Book Review: Why Spencer Perceval Had to Die: The Assassination of a British Prime Minister
Posted on October 23rd, 2012
My rating: 3 of 5 stars
This is an odd book with entirely too much soul-gazing.
It’s a superficial and sensational history of a complicated event, and in order to provide the necessary background, there’s a lot of tension between the history and background (Orders in Council, slave trade, the politics that made Perceval PM) and conjecture and odd, sweeping statements.
The only British PM ever assassinated was poor Spencer Perceval, the family man, Evangelical-leaning Conservative stick-in-the-mud, on May 11, 1812. The assassin was John Bellingham, an accountant and would-be businessman with grievances against the government.
As a fiction editor, point of view errors drive me crazy. One place I never expect to see them is in a work of non-fiction. I don’t ever want to read that someone was a “typically stubborn, flinty-souled Yankee trader” because that’s a judgment, not an observation. (Also, that’s my New England heritage being tossed around like a pejorative.)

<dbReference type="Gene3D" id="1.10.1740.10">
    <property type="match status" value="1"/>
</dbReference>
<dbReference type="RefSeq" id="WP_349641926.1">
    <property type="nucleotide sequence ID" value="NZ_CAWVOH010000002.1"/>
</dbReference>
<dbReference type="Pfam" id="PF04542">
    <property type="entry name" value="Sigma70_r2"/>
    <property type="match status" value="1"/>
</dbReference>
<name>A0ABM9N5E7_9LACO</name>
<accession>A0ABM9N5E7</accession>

Another statement — “The conflict in John Bellingham’s nature between the beautiful and the sublime became extreme” — is not only ridiculous, it’s all invention. Who knows what Bellingham had in his nature? In a work of non-fiction, I don’t want to read conjecture. I want to read history. Facts. Sources.
There were sufficient minor errors, like describing the Prince Regent’s wife Caroline as an attractive woman (she wasn’t), or American settlers in 1812 as “moving onto the prairies” that I found myself doubting other recitations of facts.
The idea that Bellingham wasn’t a lone shooter is intriguing. If there’s any real evidence for it, I didn’t see it in this work. It could be that by the time I reached the end, I was doubting the veracity of everything I was reading (unless a direct quote).
The potential for a very interesting book was here — it would have required more research, better editing, and better weaving together of the facts, as well as toning down the grandiose value judgments.
I did learn some new things, and the notes were useful. So there’s that. I’d probably give this 2.5 stars, but am rounding up to 3.